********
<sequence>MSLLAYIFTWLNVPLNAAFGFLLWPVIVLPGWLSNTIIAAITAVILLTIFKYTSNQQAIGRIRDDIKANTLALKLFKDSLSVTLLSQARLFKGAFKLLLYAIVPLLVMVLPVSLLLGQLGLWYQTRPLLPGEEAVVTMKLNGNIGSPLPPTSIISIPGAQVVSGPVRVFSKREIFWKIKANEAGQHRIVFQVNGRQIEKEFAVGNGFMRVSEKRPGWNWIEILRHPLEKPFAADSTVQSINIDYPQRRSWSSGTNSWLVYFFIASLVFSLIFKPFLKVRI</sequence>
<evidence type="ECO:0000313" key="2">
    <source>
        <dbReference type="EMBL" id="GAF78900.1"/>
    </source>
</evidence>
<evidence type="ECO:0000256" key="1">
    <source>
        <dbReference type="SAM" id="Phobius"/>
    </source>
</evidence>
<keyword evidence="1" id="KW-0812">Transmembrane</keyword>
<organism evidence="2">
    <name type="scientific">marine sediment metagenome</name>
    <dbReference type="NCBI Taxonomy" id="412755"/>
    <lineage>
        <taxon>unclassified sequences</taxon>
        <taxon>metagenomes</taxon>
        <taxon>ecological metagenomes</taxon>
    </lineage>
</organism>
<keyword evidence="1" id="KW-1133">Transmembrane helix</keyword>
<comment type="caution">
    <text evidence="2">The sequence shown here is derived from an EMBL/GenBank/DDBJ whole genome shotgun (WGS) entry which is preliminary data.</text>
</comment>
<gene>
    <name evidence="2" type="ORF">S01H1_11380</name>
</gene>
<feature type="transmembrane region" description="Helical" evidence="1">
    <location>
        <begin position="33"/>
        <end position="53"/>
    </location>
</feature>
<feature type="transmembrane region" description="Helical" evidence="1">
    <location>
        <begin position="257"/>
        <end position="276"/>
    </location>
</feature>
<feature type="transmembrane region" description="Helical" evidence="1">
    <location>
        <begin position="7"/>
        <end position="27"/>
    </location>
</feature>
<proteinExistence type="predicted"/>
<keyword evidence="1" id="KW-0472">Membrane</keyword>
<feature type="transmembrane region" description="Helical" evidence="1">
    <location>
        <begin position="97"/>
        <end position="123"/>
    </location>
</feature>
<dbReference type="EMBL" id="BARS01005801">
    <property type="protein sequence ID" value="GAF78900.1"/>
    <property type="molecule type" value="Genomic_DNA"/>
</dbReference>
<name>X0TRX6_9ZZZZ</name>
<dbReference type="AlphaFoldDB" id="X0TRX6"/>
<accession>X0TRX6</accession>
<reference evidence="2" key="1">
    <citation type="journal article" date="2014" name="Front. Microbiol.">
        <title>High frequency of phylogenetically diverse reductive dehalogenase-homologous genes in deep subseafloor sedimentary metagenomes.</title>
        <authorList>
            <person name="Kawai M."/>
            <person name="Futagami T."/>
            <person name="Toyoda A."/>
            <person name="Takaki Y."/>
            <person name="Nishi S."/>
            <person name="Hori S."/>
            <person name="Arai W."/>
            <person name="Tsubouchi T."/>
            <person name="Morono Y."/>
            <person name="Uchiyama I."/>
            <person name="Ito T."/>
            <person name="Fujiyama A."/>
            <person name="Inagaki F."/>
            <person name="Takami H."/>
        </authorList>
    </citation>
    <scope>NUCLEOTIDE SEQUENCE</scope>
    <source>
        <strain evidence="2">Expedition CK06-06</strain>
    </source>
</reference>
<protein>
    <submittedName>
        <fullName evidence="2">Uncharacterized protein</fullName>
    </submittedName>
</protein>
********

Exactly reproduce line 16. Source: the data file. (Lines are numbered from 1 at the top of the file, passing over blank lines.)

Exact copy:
    <lineage>